More importantly, all this talk about the passport (or any other specific piece of flammable material) being unable to survive a crash in nonsense. As the most obvious example, remember the sky of lower Manhattan being filled with paper floating to the ground on 9/11? I do, despite the fact that there was an inferno going on inside.

Let’s try a thought experiment (actually try this at your own risk, I accept no liability). Imagine taking a large glass bowl or baking dish. Fill it up with small pieces of things flammable – pieces of paper, cardboard, wood chips, etc. Treat some (or even all) of them before hand with lighter fluid or something similar. Go outside and stand ten feet or so from a brick wall. Light the contents of the bowl on fire, and then with all your might hurl the bowl at the wall. Of course, make sure no one is around, and that you are wearing appropriate protection.

You will notice two things, among others: firstly, debris from the bowl – especially small pieces – will be all over the place, and not in some simple little pile at the base of the impact site. Secondly, many pieces of the flammable “debris” will have not burned. Sure, under ideal circumstances all or most of it would have – say in a furnace. But in the real world, the force of the impact will knock much of it away, and some of that will wind up not burning.

This is, of course, only a metaphor for what actually happens in a crash or other tragedy, and you can tweak the experiment as you like. Two takeaways will remain, though: small pieces of debris will be remarkably scattered, and much otherwise flammable, remarkably scattered debris will wind up not being destroyed. Just because conspiracy theorists claim this shouldn’t happen doesn’t make it true.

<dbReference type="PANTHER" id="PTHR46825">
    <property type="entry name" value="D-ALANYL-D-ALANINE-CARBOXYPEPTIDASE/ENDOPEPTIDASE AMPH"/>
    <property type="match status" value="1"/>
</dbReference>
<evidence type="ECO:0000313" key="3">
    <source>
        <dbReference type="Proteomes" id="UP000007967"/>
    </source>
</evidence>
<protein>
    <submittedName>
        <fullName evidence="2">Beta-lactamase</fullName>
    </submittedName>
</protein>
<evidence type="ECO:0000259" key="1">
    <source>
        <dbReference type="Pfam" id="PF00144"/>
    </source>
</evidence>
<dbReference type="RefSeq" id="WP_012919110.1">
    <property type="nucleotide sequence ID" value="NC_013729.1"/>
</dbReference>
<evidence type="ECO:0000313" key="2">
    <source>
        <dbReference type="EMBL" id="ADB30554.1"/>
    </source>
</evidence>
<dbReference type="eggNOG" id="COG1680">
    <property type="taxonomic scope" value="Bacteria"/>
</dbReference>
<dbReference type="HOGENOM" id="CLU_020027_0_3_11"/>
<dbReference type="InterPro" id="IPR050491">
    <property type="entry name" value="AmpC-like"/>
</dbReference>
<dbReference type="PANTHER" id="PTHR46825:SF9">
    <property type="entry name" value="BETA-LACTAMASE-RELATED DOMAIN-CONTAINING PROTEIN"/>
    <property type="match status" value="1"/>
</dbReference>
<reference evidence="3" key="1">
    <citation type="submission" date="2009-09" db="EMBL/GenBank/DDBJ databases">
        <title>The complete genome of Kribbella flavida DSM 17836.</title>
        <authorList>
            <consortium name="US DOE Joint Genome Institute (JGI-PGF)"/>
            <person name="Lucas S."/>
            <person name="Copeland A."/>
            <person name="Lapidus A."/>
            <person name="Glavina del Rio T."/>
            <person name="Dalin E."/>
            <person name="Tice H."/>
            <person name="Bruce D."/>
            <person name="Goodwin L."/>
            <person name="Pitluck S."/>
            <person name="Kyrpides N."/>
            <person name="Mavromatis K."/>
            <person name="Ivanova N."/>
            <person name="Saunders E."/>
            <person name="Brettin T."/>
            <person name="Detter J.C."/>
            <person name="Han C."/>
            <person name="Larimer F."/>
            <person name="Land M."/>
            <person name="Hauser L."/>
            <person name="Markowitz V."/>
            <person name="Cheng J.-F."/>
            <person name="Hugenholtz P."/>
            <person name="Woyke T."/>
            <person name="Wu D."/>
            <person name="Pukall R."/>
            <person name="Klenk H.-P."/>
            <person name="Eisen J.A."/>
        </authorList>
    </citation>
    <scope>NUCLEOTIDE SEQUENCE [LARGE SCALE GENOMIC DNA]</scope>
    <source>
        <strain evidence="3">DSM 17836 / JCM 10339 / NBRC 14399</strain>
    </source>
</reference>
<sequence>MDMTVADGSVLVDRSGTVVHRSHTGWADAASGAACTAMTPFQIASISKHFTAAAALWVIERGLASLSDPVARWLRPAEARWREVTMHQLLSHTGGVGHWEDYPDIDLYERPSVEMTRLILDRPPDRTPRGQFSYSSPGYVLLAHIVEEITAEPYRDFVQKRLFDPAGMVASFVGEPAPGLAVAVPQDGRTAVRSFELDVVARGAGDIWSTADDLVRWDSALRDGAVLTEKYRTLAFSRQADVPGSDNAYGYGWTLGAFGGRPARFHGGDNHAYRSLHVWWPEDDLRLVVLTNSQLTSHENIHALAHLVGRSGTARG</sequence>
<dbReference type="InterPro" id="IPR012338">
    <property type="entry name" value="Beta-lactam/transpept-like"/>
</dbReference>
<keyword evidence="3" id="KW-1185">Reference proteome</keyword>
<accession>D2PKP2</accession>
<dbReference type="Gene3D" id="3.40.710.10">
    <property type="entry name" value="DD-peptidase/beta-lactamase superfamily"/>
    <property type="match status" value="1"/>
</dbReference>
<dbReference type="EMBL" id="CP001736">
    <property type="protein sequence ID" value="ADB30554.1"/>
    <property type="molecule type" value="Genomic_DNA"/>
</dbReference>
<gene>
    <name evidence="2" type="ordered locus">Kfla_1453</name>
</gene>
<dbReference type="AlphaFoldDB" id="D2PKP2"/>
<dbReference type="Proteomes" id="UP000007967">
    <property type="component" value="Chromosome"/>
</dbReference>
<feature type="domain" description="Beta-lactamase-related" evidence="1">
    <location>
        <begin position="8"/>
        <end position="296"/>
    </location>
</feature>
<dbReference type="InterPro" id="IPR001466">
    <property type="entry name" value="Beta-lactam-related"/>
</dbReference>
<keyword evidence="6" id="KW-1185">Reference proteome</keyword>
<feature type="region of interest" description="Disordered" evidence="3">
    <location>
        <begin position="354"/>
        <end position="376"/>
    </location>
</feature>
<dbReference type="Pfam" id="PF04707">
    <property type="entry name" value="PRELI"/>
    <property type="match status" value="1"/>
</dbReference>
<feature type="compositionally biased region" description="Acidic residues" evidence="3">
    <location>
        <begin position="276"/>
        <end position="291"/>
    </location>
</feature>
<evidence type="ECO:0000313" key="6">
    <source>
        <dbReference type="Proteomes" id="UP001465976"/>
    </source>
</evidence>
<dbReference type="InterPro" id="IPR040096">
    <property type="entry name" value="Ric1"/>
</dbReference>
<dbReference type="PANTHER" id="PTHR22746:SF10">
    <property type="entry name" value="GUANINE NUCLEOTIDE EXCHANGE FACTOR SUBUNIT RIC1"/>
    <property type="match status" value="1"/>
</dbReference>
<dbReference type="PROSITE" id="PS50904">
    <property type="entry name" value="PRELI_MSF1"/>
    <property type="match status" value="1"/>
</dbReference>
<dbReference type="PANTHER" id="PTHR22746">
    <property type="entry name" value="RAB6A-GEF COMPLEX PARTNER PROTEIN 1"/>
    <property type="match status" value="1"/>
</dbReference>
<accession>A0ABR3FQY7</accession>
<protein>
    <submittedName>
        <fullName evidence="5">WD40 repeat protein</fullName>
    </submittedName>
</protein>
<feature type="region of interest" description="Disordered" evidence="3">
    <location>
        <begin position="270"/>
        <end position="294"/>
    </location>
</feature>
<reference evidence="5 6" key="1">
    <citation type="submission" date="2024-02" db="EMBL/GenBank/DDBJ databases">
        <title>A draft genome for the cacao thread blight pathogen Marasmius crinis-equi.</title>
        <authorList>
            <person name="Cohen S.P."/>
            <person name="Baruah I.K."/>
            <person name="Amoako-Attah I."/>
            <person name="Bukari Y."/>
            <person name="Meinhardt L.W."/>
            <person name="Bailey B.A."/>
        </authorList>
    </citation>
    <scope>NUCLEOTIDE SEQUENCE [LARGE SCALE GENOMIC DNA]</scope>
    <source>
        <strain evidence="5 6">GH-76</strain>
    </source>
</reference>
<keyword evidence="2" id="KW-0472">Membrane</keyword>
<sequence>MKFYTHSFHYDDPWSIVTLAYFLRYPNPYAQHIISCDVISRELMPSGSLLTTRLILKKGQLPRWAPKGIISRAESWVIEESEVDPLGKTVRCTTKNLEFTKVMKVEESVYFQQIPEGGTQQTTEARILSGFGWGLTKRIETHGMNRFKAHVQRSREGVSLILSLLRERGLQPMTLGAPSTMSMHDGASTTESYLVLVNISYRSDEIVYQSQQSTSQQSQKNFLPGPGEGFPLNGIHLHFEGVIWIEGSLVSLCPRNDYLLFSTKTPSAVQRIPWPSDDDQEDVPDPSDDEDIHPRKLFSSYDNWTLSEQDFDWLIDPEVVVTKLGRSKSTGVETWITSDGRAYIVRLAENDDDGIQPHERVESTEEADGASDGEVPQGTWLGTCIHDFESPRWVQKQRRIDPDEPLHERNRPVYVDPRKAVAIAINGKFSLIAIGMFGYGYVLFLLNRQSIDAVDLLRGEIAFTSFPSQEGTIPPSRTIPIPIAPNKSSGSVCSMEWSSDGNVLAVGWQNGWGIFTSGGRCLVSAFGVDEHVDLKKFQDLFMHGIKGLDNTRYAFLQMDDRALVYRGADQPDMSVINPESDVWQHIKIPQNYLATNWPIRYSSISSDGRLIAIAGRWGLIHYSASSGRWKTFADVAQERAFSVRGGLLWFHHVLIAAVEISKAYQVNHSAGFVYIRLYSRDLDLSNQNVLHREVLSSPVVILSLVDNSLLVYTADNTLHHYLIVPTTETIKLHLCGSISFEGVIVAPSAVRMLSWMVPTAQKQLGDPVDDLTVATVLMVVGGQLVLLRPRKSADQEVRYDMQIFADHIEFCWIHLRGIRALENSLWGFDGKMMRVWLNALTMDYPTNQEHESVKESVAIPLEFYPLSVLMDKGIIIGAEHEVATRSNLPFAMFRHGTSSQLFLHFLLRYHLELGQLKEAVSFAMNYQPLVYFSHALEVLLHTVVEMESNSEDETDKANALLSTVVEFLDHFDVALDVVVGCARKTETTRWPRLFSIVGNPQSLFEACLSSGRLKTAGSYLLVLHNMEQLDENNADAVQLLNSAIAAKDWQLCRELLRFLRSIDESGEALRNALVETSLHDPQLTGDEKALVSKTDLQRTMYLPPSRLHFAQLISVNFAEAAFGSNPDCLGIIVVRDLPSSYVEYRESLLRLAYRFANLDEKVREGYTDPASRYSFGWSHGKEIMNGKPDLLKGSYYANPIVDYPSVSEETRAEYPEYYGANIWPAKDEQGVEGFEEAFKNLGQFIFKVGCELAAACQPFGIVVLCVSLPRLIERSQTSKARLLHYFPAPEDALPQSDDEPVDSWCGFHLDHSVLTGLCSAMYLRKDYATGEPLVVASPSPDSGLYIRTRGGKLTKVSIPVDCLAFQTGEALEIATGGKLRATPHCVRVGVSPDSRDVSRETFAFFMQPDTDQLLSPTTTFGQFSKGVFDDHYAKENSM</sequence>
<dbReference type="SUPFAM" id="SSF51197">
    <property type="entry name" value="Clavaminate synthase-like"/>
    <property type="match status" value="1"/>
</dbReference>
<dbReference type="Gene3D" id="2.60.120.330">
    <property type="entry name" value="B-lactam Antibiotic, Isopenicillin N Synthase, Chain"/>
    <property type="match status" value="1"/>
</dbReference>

Why are the posters so hung up on this? Because the Cory Lidle crash provides a “control” for some of their claims about 9/11. If a passport survives this crash, then is it unthinkable that it could survive others? Of course not. Instead of facing this fact, conspiracy theorists would have you believe that someone got their hands on Lidle’s passport before the crash, and then planted it among the wreckage right after to substantiate some of the 9/11 evidence from five years before. What is more likely – that, or the fact that not everything burns in a crash?

Next, we look at the numerology of the Lidle crash, as well as some other observations about mathematics.

(Note: I’ve left quotes from the message board as they appeared, and haven’t corrected spelling, etc. Also, Loose Change has upgraded their site over the past few days, and the message boards appear to be down as a result. I’ve left the link to the original board intact, assuming it will be back up at some point.)

UPDATE: Loose Change now has a new forum (registration required) that doesn't seem to contain the old threads. I've left the link to the old message board up, although it isn't working now. If I find a new link to the old threads, I will post it.

1 comment: